Sports nutrition emphasized for Michigan State varsity athletes
Eating right matters, especially for Spartan varsity athletes. However, being in college doesn’t always lend itself to smart and healthy meals. Until now.
EAST LANSING – It’s not a secret that college students aren’t the best at eating healthy. Their daily diet consists of some cold pizza on the way to class, some coffee or an energy drink for lunch and fast food for dinner before heading out to the bars.
It’s no wonder that they may feel sluggish all the time.
The athletes on campus don’t have that privilege. Instead of treating their bodies like a 1990s sedan, they need to have it running like a brand new sports car. To do that, athletes must track their nutrition rigorously and hold themselves accountable when it comes to their food intake..
There is a Performance Nutrition team at Michigan State Athletics that helps athletes fuel their bodies, and also learn the best ways to stay healthy. Rob Masterson is the leader, serving as the director of Performance Nutrition.
Despite his degrees and title, he doesn’t want to only be known as a dietician. He wants to be a resource and mentor to the nearly 900 MSU athletes under his care.
“I always say that I’m a health advocate,” Masterson said. “I’m here to guide, make suggestions and to educate. I’m not here to dictate to an individual what they can and cannot do, or what they should or should not do.”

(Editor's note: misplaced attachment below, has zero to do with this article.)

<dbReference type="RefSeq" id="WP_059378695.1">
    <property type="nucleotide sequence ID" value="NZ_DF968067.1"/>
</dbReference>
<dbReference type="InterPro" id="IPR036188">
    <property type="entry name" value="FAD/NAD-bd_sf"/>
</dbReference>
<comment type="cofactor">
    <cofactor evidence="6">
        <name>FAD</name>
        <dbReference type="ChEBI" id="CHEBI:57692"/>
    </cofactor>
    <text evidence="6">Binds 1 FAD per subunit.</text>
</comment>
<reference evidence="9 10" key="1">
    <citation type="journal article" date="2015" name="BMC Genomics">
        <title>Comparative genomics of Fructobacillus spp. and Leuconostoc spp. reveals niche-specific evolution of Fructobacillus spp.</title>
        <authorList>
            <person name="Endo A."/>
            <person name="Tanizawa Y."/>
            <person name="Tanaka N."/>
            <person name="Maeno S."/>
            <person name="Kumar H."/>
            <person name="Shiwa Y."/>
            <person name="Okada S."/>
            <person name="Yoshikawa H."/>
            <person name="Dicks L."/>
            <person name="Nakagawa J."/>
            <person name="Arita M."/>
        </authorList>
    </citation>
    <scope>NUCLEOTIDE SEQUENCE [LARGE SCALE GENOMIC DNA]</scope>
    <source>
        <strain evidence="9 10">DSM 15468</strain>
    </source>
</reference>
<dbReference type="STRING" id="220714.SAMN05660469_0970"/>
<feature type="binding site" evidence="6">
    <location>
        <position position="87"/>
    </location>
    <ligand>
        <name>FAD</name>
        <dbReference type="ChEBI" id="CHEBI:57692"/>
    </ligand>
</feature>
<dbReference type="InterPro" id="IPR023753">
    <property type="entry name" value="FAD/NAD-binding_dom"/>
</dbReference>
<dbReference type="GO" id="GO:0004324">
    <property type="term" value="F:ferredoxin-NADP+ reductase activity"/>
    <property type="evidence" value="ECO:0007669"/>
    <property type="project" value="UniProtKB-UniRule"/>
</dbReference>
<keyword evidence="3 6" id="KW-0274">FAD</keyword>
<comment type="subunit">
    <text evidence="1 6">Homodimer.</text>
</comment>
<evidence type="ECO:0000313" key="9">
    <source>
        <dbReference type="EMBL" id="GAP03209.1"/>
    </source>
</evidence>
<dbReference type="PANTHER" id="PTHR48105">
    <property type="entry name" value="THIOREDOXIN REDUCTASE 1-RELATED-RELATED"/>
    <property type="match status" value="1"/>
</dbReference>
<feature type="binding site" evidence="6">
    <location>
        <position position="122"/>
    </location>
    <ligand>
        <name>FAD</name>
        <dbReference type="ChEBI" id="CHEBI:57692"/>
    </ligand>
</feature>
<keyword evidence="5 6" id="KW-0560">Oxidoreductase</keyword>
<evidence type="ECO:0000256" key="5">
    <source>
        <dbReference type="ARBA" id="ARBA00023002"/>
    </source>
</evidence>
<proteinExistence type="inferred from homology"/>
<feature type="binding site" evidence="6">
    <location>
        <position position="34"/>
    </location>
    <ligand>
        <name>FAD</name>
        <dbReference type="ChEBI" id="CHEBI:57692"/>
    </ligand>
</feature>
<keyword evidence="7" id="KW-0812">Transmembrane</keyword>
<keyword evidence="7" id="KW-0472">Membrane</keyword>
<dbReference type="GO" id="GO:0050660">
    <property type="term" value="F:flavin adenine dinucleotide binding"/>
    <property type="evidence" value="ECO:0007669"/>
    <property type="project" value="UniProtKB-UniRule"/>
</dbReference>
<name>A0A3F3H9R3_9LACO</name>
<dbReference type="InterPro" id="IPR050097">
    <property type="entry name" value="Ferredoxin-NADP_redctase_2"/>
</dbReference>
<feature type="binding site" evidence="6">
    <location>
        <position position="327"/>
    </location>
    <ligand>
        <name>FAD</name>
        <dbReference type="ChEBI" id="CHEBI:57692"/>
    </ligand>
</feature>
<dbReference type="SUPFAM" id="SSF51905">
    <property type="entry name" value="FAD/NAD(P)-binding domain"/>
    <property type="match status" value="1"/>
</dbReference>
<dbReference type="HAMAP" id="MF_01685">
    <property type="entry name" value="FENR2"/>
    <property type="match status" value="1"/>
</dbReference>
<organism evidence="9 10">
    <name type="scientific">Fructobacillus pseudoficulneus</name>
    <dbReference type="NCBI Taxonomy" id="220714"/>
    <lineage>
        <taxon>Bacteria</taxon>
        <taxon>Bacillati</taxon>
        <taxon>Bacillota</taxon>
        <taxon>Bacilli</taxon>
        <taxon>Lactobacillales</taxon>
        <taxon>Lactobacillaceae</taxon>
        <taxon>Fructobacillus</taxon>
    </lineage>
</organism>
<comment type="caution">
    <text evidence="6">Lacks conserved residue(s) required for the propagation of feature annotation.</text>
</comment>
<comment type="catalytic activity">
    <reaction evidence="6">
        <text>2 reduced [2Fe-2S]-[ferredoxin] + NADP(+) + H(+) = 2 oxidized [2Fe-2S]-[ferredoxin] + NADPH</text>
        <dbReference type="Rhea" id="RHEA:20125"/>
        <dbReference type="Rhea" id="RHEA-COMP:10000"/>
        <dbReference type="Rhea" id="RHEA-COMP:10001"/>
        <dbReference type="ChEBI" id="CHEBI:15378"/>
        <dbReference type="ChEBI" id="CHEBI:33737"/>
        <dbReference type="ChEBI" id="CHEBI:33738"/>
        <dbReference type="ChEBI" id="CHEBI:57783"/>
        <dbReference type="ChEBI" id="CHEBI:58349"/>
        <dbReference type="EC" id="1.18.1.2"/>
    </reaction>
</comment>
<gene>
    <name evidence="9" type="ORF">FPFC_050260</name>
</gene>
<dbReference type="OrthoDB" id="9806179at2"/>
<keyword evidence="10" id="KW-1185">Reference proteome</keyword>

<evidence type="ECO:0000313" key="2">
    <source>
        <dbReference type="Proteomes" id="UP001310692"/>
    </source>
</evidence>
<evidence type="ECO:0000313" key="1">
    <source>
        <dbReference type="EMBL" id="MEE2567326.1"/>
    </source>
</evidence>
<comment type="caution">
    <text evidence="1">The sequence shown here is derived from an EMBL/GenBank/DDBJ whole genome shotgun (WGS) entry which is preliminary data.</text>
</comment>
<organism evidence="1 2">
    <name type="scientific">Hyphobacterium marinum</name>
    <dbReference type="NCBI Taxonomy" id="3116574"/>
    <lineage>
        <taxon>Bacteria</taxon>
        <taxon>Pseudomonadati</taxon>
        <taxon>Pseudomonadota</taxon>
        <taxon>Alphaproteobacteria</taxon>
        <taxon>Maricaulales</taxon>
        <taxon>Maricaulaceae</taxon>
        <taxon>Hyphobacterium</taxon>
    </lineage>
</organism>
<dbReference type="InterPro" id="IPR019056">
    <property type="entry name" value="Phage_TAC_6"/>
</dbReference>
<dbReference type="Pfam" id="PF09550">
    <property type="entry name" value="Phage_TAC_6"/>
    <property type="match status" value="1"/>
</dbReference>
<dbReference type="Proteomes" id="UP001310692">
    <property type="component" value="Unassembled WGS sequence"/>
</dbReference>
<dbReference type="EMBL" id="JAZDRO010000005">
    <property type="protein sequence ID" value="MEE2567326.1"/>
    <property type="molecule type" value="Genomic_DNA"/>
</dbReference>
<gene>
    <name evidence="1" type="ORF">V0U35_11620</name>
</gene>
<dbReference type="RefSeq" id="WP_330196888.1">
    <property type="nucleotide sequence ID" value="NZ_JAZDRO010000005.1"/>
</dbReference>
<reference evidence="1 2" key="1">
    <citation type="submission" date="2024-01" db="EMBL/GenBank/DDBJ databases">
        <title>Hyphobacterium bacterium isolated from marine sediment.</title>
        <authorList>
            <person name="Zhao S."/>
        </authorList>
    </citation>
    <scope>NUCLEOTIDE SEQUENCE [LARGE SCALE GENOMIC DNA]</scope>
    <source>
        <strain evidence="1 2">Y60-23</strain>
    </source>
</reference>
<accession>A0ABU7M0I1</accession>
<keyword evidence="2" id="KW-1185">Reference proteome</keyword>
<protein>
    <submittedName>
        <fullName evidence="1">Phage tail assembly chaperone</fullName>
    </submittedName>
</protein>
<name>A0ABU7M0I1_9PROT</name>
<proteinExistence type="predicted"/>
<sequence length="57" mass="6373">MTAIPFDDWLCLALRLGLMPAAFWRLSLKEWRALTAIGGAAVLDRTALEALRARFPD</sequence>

Masterson said that it’s the athletes themselves, not him and his staff, who decide the path that they take when it comes to their nutrition. He feels the best he can do is help them understand the benefits of a healthy diet, and encourage them to take the steps best for them.
It can be hard for certain athletes, especially freshmen, to make these adjustments. Some haven’t built the proper fueling habits to prepare for workouts and then recovery; some are just picky eaters or have allergies. But the decision to take care of their bodies is one they must make on their own.
This isn’t an easy process, like anything else, mastering nutrition takes time and effort.
“They didn’t become the elite athletes they are overnight and their nutrition isn’t going to change overnight either, it takes time, it takes dedication, and that progress is never linear,” Masterson said. “The programming that we’ve put together for our student athletes really does emphasize the importance of learning those nutritional skills, which are life skills.”
These nutritional skills can vary depending on the age and experience of the athlete. It could mean adjusting to the dining halls or learning how to shop at the grocery store and meal prep.
Lianna Hadden is the assistant director of Performance Nutrition and a former athletic trainer at MSU. She says it’s a give and take process to get to know the athletes and best assist them.
“Everybody’s different, so usually I try to find their personality and things that I know that they like,” Hadden said. “If an athlete has told me that it’s O.K. to talk to coaches or staff, then I might even reach out to the coaches and just kind of find out what they’re like or where they might see some benefits.”
Once they know the athlete better, like their preferences and goals, the team uses technology to now design individual meal plans. The process, which used to take hours or even days of manual effort, now can happen for each athlete within minutes. At MSU, the athletes can use an app such as Healthie or Notemeal to track their diets.